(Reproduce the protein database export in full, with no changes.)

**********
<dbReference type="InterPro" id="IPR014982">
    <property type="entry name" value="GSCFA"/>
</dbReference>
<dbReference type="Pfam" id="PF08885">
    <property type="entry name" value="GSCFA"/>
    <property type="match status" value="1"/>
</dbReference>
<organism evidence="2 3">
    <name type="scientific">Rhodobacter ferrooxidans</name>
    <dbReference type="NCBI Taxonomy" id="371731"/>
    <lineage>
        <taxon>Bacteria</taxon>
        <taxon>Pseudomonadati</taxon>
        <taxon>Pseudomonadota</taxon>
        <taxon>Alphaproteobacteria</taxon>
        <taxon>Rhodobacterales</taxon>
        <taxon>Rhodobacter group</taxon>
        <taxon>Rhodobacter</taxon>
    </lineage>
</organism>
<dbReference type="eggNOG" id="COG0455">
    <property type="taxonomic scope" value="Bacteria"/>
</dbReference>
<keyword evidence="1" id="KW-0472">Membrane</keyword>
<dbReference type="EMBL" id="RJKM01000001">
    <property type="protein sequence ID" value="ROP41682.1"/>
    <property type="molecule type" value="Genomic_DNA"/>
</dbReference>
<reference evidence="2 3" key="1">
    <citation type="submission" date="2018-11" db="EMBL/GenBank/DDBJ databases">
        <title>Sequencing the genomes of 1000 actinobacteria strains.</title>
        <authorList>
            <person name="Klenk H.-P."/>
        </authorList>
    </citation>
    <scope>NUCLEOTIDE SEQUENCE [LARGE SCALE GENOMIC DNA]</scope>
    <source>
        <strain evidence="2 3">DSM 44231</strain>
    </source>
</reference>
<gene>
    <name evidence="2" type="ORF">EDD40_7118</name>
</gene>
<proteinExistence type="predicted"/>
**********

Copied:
<dbReference type="InterPro" id="IPR014982">
    <property type="entry name" value="GSCFA"/>
</dbReference>
<dbReference type="Pfam" id="PF08885">
    <property type="entry name" value="GSCFA"/>
    <property type="match status" value="1"/>
</dbReference>
<organism evidence="2 3">
    <name type="scientific">Rhodobacter ferrooxidans</name>
    <dbReference type="NCBI Taxonomy" id="371731"/>
    <lineage>
        <taxon>Bacteria</taxon>
        <taxon>Pseudomonadati</taxon>
        <taxon>Pseudomonadota</taxon>
        <taxon>Alphaproteobacteria</taxon>
        <taxon>Rhodobacterales</taxon>
        <taxon>Rhodobacter group</taxon>
        <taxon>Rhodobacter</taxon>
    </lineage>
</organism>
<dbReference type="eggNOG" id="COG0455">
    <property type="taxonomic scope" value="Bacteria"/>
</dbReference>
<keyword evidence="1" id="KW-0472">Membrane</keyword>
<dbReference type="EMBL" id="RJKM01000001">
    <property type="protein sequence ID" value="ROP41682.1"/>
    <property type="molecule type" value="Genomic_DNA"/>
</dbReference>
<reference evidence="2 3" key="1">
    <citation type="submission" date="2018-11" db="EMBL/GenBank/DDBJ databases">
        <title>Sequencing the genomes of 1000 actinobacteria strains.</title>
        <authorList>
            <person name="Klenk H.-P."/>
        </authorList>
    </citation>
    <scope>NUCLEOTIDE SEQUENCE [LARGE SCALE GENOMIC DNA]</scope>
    <source>
        <strain evidence="2 3">DSM 44231</strain>
    </source>
</reference>
<gene>
    <name evidence="2" type="ORF">EDD40_7118</name>
</gene>
<proteinExistence type="predicted"/>